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RATIONALE: Drugs used in chemotherapy use different ways to stop tumor cells from dividing so they stop growing or die.
- Determine the therapeutic efficacy of phenylbutyrate in terms of response rate and time to progression in children with recurrent or progressive CNS malignancy.
- Determine the toxicity of this regimen in these patients.
- Determine the correlation between serum steady state phenylbutyrate levels and response or toxicity in these patients.
OUTLINE: This is a multicenter study. Patients are stratified according to tumor histology (high grade glioma (anaplastic astrocytoma or glioblastoma multiforme) vs brain stem glioma vs medulloblastoma or primitive neuroectodermal tumors vs other).
Patients receive phenylbutyrate IV continuously on days 1-28. Treatment continues every 4 weeks for up to a maximum of 12 courses in the absence of disease progression or unacceptable toxicity.
Patients are followed at 1 week.
PROJECTED ACCRUAL: A maximum of 120 patients (approximately 9-24 evaluable patients per stratum) will be accrued for this study within 2 years.
Primary Purpose: Treatment
Brain and Central Nervous System Tumors
UCSF Comprehensive Cancer Center
Active, not recruiting
National Cancer Institute (NCI)
Published on BioPortfolio: 2014-08-27T03:57:25-0400
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Central nervous system (CNS) tumors are a group of neoplasms that originate from various cells in the CNS. The increasing incidence and prevalence of this type of tumor in developing countries are str...
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Neoplasms of the intracranial components of the central nervous system, including the cerebral hemispheres, basal ganglia, hypothalamus, thalamus, brain stem, and cerebellum. Brain neoplasms are subdivided into primary (originating from brain tissue) and secondary (i.e., metastatic) forms. Primary neoplasms are subdivided into benign and malignant forms. In general, brain tumors may also be classified by age of onset, histologic type, or presenting location in the brain.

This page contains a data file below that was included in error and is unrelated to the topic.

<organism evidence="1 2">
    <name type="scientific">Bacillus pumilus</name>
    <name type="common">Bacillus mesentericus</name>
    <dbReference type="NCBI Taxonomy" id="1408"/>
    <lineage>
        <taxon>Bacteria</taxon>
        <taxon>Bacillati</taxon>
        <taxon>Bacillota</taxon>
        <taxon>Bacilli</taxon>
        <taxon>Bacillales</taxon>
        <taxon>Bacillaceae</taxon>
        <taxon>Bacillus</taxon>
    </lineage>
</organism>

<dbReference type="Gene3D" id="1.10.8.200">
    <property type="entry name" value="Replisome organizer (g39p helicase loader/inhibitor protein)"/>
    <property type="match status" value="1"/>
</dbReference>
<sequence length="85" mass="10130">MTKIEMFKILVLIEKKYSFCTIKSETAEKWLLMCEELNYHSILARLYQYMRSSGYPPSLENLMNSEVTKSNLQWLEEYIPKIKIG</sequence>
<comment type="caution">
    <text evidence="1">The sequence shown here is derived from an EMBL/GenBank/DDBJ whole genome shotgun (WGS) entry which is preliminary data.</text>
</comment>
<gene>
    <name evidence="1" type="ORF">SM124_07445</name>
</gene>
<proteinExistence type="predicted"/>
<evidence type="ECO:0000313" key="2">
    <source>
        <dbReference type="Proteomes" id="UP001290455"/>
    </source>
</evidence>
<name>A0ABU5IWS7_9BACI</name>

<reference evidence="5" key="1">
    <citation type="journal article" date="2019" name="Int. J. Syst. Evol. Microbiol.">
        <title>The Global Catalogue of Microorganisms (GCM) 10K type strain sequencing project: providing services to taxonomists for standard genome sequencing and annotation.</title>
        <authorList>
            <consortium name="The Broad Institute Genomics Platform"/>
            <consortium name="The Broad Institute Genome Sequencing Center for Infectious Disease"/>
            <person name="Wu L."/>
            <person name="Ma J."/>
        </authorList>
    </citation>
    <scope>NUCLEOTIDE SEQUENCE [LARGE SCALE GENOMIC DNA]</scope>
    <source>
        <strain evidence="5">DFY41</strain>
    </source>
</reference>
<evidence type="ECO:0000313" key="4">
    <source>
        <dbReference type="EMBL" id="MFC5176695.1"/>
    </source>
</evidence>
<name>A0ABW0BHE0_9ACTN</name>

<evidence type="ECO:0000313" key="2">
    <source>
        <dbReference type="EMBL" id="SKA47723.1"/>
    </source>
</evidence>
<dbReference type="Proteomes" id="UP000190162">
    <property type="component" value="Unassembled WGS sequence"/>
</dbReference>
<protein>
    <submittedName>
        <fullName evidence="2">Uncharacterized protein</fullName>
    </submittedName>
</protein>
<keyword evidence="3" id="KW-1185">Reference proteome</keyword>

A group of malignant tumors of the nervous system that feature primitive cells with elements of neuronal and/or glial differentiation. Use of this term is limited by some authors to central nervous system tumors and others include neoplasms of similar origin which arise extracranially (i.e., NEUROECTODERMAL TUMORS, PRIMITIVE, PERIPHERAL). This term is also occasionally used as a synonym for MEDULLOBLASTOMA. In general, these tumors arise in the first decade of life and tend to be highly malignant. (From DeVita et al., Cancer: Principles and Practice of Oncology, 5th ed, p2059)
Diseases of the parasympathetic or sympathetic divisions of the AUTONOMIC NERVOUS SYSTEM; which has components located in the CENTRAL NERVOUS SYSTEM and PERIPHERAL NERVOUS SYSTEM. Autonomic dysfunction may be associated with HYPOTHALAMIC DISEASES; BRAIN STEM disorders; SPINAL CORD DISEASES; and PERIPHERAL NERVOUS SYSTEM DISEASES. Manifestations include impairments of vegetative functions including the maintenance of BLOOD PRESSURE; HEART RATE; pupil function; SWEATING; REPRODUCTIVE AND URINARY PHYSIOLOGY; and DIGESTION.
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